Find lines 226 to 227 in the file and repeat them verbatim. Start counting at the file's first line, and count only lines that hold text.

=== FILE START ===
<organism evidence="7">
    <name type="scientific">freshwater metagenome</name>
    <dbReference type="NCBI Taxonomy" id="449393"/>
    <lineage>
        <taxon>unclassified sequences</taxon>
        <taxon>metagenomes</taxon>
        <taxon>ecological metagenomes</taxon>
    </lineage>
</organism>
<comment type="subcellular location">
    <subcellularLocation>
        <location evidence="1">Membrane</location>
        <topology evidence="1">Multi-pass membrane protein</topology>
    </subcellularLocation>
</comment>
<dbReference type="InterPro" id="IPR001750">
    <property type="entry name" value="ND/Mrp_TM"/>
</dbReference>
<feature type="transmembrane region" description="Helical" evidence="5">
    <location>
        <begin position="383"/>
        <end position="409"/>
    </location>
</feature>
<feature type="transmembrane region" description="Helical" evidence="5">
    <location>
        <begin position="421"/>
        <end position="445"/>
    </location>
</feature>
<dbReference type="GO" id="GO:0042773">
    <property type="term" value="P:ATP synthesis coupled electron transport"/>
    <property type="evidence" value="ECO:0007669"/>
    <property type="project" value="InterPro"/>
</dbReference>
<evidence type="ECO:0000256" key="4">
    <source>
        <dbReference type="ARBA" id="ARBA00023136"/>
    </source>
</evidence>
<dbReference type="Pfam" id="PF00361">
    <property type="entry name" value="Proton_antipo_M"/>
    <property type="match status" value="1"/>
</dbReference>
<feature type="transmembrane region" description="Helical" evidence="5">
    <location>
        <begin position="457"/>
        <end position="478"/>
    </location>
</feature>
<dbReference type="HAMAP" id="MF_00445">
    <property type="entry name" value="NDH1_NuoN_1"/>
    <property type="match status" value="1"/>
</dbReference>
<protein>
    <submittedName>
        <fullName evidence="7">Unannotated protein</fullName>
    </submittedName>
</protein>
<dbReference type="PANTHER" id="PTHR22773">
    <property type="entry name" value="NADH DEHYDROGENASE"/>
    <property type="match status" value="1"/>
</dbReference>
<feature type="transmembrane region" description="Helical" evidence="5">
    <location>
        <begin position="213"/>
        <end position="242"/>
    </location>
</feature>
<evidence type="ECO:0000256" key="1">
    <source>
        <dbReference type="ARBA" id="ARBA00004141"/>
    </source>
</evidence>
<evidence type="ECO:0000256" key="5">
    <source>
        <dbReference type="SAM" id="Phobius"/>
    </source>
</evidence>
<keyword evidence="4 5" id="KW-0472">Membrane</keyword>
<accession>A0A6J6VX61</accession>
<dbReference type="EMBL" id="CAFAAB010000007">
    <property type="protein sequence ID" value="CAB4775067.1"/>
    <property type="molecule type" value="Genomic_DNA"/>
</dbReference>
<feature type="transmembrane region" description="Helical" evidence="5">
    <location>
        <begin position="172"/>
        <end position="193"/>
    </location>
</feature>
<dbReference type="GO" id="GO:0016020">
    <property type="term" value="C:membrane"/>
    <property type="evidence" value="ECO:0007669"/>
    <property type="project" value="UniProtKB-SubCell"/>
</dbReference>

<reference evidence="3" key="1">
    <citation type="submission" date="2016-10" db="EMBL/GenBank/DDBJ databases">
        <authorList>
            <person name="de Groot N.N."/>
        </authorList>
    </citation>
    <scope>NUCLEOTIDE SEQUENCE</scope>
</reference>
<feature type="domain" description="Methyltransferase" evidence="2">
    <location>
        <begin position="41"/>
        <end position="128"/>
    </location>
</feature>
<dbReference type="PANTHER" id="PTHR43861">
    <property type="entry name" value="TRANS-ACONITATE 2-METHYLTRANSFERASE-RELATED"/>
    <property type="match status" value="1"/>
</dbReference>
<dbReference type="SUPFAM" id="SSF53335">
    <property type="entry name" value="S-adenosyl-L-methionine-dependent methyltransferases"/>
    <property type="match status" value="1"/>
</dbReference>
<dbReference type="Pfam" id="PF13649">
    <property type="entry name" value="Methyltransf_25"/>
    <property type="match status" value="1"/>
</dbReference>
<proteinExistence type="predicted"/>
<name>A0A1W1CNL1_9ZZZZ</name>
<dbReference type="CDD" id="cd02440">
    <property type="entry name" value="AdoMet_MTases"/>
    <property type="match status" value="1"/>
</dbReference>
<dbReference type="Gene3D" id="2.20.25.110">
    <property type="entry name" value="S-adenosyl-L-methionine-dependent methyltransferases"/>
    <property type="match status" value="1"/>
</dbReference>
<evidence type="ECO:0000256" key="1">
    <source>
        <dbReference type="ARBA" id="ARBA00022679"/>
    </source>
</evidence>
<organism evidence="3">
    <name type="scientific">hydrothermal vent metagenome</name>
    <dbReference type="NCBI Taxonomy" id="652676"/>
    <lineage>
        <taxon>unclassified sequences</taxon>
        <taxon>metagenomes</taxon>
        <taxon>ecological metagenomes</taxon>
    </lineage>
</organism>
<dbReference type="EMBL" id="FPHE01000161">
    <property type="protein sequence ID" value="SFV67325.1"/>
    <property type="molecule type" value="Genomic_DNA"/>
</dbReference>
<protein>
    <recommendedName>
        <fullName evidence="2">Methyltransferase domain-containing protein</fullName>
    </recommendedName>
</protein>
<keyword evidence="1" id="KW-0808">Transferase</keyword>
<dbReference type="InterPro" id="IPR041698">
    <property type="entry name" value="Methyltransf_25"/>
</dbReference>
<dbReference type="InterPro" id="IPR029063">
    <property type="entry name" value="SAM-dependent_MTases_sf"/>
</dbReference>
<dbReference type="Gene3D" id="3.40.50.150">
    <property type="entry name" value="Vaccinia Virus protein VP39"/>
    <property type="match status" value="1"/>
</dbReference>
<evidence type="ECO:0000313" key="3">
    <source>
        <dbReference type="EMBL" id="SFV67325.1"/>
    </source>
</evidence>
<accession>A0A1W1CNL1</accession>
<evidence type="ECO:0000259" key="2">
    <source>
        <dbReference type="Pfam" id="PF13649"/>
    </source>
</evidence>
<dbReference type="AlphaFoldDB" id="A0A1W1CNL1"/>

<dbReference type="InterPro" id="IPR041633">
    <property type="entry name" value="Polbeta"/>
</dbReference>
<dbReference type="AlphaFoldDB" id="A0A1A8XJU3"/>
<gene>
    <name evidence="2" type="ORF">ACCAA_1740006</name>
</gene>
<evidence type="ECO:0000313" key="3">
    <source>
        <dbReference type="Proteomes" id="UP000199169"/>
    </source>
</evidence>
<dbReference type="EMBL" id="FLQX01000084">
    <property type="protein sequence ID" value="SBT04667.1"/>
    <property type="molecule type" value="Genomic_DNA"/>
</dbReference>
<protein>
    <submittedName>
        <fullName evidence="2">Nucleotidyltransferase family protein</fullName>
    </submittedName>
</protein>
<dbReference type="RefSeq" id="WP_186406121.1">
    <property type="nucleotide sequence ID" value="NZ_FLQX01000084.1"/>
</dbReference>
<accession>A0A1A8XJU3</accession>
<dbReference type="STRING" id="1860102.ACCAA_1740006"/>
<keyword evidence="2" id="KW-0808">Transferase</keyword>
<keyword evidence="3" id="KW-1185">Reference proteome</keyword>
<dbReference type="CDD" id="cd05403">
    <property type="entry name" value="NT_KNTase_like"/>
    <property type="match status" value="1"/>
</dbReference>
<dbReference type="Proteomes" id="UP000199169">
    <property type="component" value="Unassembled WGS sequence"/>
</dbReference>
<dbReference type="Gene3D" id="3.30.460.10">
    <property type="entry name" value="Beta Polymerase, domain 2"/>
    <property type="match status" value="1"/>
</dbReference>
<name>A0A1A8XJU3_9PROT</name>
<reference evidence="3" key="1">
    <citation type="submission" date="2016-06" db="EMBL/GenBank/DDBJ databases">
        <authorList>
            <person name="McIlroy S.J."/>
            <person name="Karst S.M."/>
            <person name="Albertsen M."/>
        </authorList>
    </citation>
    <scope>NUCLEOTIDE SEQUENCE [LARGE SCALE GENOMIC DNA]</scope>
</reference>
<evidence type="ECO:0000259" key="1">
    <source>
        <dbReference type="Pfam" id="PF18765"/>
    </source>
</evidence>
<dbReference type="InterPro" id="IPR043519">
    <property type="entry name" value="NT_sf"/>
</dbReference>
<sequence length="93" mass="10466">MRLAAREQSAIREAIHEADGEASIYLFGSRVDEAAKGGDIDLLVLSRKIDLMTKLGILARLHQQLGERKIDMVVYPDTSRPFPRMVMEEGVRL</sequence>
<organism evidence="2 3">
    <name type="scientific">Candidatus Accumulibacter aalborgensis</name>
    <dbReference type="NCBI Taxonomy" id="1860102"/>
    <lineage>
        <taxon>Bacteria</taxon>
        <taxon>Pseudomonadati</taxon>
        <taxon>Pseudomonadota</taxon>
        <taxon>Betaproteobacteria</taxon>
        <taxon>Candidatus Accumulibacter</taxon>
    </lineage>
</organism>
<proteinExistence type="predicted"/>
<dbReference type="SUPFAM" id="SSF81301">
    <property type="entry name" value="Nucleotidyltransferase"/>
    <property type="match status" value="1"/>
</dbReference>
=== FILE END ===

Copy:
    </citation>
    <scope>NUCLEOTIDE SEQUENCE [LARGE SCALE GENOMIC DNA]</scope>